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Discussion Starter #1
I have a two parter here:

1) I have tried to get my puppy (12 weeks) to settle and she still doesn't have it in her. Strangely, when she's in her cordoned off area, she's mostly relaxed. The second she's allowed into the larger area, she freaks out and runs and jumps and bites and plays. She knows to lay at our feet and relax, but she doesn't. (We know she knows this because when we ignore her, that's what she does - though there is no actually settling. When we don't treat her, she barks at us.) Thoughts on how to get her to chill out?

2) Our puppy has figured out that jumping on furniture then jumping off gets a treat. We've tried a number of options. We've tried treating her every time she gets off the furniture, but she's figure that out so she jumps up, waits for "off", then jumps off, gets her treat, and immediately jumps back up. We've also tried ignoring her but when we do that she just starts chewing everything she can reach. Ideas on how to get her to stay off furniture?
 

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1-) If ignoring her makes her lay down by your feet, ignore her. If putting her in a smaller area helps her relax, do that when she needs to take a nap. Frankly she's a BC/Aussie. This is as good as it's likely to get for a 12 week old, and possibly for a 12 year old. When we say chilled out this is what most of us mean. My perfectly chill BC at 3 years old will pop up like a jack in the box if she thinks there's a chance of me doing something fun. Not being an active pest and laying down when nothing else is going on is fine. Manners will come with age.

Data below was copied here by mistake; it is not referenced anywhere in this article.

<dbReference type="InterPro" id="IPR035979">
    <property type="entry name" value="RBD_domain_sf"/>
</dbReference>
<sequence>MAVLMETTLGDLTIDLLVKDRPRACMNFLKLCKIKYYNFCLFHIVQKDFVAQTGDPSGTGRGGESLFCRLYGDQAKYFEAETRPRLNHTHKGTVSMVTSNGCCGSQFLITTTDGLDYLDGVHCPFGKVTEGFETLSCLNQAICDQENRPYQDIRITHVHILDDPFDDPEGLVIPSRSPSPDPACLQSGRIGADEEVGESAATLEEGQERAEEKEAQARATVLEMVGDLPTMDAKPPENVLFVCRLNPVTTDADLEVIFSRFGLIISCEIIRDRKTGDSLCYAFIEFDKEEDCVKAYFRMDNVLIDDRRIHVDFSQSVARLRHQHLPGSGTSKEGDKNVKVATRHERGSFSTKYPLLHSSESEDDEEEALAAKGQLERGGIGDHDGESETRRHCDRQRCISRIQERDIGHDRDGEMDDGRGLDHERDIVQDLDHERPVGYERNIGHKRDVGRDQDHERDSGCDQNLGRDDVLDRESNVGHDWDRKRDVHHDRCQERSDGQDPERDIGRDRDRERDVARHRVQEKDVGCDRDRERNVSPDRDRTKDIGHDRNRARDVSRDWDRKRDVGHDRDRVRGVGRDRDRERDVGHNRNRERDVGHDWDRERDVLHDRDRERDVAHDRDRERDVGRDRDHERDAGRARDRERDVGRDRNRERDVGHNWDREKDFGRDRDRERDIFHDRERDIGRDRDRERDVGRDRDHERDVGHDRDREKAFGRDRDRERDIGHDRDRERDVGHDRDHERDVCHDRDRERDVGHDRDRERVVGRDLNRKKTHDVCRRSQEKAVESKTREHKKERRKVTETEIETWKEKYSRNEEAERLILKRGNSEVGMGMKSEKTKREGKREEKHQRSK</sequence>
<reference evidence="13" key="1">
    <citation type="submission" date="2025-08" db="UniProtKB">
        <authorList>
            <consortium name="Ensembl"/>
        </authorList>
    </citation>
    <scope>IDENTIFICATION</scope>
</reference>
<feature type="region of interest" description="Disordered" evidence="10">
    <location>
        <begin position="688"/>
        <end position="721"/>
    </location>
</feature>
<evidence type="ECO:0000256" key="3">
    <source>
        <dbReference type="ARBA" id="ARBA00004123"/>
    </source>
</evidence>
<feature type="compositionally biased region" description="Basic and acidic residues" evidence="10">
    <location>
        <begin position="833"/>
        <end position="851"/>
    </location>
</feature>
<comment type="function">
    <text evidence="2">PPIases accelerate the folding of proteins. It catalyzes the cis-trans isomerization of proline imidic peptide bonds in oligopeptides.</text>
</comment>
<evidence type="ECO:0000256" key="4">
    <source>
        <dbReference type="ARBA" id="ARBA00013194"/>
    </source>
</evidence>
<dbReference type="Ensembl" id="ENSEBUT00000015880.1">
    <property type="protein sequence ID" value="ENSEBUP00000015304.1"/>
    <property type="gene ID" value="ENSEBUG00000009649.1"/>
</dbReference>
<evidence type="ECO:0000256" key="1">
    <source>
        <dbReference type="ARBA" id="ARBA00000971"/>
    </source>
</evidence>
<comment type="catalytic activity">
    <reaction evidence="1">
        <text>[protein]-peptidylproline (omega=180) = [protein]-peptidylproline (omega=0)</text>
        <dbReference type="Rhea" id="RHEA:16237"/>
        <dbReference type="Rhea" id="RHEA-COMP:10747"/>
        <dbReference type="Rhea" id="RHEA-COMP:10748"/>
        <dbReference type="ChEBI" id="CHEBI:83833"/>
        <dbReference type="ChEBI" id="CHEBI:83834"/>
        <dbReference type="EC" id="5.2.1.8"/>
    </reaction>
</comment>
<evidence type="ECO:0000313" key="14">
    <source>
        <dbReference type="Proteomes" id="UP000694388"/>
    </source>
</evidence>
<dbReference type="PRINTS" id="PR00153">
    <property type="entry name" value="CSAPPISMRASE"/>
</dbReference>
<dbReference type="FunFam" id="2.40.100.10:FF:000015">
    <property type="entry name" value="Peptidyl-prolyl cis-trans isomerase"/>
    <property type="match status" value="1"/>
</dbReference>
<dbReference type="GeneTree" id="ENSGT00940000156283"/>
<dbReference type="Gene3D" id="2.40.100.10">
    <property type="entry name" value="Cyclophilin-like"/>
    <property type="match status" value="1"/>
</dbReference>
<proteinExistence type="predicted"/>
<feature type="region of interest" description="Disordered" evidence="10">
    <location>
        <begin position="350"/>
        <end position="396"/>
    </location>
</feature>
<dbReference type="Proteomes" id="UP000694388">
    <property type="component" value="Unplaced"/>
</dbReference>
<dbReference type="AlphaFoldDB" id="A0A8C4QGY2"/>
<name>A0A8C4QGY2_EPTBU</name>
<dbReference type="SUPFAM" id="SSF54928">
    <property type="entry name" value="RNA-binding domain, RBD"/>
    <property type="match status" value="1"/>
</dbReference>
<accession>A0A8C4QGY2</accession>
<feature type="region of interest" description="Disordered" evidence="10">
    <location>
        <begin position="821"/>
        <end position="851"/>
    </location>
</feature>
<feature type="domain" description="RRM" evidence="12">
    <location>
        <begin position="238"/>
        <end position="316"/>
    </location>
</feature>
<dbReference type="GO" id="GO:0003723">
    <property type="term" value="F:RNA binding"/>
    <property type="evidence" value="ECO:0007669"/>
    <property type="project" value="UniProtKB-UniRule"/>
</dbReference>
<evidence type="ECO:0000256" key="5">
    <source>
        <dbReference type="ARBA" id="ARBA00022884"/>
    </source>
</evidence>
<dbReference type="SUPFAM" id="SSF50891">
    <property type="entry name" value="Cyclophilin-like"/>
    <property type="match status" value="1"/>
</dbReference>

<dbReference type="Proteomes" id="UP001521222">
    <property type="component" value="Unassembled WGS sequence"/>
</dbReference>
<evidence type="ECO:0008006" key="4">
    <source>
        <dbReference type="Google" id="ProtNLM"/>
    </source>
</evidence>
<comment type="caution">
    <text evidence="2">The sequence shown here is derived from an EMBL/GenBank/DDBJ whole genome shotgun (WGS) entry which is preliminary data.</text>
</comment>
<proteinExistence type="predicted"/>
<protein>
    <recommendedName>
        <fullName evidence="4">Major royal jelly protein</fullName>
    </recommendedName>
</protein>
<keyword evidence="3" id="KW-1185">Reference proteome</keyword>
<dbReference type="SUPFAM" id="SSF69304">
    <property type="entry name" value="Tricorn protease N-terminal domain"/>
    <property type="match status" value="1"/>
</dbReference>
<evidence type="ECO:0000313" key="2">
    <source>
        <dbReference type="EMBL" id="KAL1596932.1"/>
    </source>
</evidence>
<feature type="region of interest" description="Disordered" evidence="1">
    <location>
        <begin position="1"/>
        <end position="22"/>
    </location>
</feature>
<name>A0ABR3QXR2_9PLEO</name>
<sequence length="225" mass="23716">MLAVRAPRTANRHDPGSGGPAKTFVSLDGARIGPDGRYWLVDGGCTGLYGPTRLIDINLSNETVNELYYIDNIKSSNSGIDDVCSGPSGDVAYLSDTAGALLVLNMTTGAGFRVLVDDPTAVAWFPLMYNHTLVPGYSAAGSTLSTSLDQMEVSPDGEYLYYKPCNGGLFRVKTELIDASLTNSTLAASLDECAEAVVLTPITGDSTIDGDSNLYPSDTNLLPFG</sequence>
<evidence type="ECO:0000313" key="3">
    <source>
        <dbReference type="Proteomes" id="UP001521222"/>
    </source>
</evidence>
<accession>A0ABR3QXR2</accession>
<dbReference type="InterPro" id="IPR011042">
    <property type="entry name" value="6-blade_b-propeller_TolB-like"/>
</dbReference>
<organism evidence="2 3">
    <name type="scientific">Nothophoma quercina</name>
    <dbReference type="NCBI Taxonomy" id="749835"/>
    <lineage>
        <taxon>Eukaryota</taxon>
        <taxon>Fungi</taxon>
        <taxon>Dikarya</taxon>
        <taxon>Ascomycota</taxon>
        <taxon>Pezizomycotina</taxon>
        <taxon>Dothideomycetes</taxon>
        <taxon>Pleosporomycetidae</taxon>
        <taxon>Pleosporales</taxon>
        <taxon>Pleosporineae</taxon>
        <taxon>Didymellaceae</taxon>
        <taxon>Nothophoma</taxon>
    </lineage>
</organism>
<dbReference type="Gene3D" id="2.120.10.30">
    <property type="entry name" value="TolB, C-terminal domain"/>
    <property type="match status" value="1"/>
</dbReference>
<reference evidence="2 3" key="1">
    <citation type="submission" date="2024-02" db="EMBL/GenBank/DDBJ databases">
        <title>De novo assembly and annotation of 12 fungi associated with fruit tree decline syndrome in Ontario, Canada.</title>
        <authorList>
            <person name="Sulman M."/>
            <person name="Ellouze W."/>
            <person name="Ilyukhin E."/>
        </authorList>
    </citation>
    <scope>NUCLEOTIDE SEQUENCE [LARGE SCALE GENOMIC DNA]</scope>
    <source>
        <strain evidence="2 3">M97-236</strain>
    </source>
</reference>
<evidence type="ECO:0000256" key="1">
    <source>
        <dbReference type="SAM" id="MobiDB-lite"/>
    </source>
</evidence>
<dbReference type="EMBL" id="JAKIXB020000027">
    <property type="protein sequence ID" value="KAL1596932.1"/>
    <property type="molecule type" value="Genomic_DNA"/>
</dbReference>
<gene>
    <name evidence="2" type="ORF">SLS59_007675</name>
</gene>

2-) Teach a go to mat behavior with a bed. Or mat. Or something on the floor. Remove her consistently. Expect it to take months and only apply when you're home.
 

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To add to CptJack's advice, treat pup regularly when he stays on his mat. Otherwise he'll continue the jumping jack thing he is currently doing on the furniture. Going to the mat, laying down on the mat and staying on the mat are completely different behaviors according to dog.

Bucky was supposed to be 2 years old when I got him. Ha! He was a whirling dervish out of his pen or crate but teaching him down was magic. Apparently he hadn't a clue that it was possible to lay down out of the pen or crate and once he learned now he was laying down napping without having to commit a doggy crime first. If he can do it your pup can as well.